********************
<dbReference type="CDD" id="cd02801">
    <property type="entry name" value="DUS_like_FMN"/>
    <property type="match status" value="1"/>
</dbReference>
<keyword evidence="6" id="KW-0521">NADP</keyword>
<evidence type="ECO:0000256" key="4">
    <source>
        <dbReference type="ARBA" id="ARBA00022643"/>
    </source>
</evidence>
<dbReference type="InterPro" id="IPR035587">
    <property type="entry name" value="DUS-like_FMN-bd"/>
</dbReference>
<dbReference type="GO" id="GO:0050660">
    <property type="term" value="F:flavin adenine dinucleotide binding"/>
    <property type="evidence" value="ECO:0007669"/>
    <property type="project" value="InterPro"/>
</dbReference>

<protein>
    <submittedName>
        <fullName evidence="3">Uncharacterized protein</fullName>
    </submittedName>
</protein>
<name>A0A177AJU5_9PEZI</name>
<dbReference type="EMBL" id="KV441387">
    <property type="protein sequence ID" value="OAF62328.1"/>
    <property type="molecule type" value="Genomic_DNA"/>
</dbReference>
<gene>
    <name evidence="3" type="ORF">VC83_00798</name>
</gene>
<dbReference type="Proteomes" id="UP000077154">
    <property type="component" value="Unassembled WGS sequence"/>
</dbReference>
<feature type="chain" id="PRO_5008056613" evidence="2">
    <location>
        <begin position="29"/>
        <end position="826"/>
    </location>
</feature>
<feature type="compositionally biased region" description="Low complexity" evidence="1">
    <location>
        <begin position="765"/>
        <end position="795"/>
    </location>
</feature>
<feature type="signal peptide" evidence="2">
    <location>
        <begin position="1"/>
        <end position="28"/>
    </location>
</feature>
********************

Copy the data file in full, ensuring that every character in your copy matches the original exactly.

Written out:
<dbReference type="CDD" id="cd02801">
    <property type="entry name" value="DUS_like_FMN"/>
    <property type="match status" value="1"/>
</dbReference>
<keyword evidence="6" id="KW-0521">NADP</keyword>
<evidence type="ECO:0000256" key="4">
    <source>
        <dbReference type="ARBA" id="ARBA00022643"/>
    </source>
</evidence>
<dbReference type="InterPro" id="IPR035587">
    <property type="entry name" value="DUS-like_FMN-bd"/>
</dbReference>
<dbReference type="GO" id="GO:0050660">
    <property type="term" value="F:flavin adenine dinucleotide binding"/>
    <property type="evidence" value="ECO:0007669"/>
    <property type="project" value="InterPro"/>
</dbReference>

<protein>
    <submittedName>
        <fullName evidence="3">Uncharacterized protein</fullName>
    </submittedName>
</protein>
<name>A0A177AJU5_9PEZI</name>
<dbReference type="EMBL" id="KV441387">
    <property type="protein sequence ID" value="OAF62328.1"/>
    <property type="molecule type" value="Genomic_DNA"/>
</dbReference>
<gene>
    <name evidence="3" type="ORF">VC83_00798</name>
</gene>
<dbReference type="Proteomes" id="UP000077154">
    <property type="component" value="Unassembled WGS sequence"/>
</dbReference>
<feature type="chain" id="PRO_5008056613" evidence="2">
    <location>
        <begin position="29"/>
        <end position="826"/>
    </location>
</feature>
<feature type="compositionally biased region" description="Low complexity" evidence="1">
    <location>
        <begin position="765"/>
        <end position="795"/>
    </location>
</feature>
<feature type="signal peptide" evidence="2">
    <location>
        <begin position="1"/>
        <end position="28"/>
    </location>
</feature>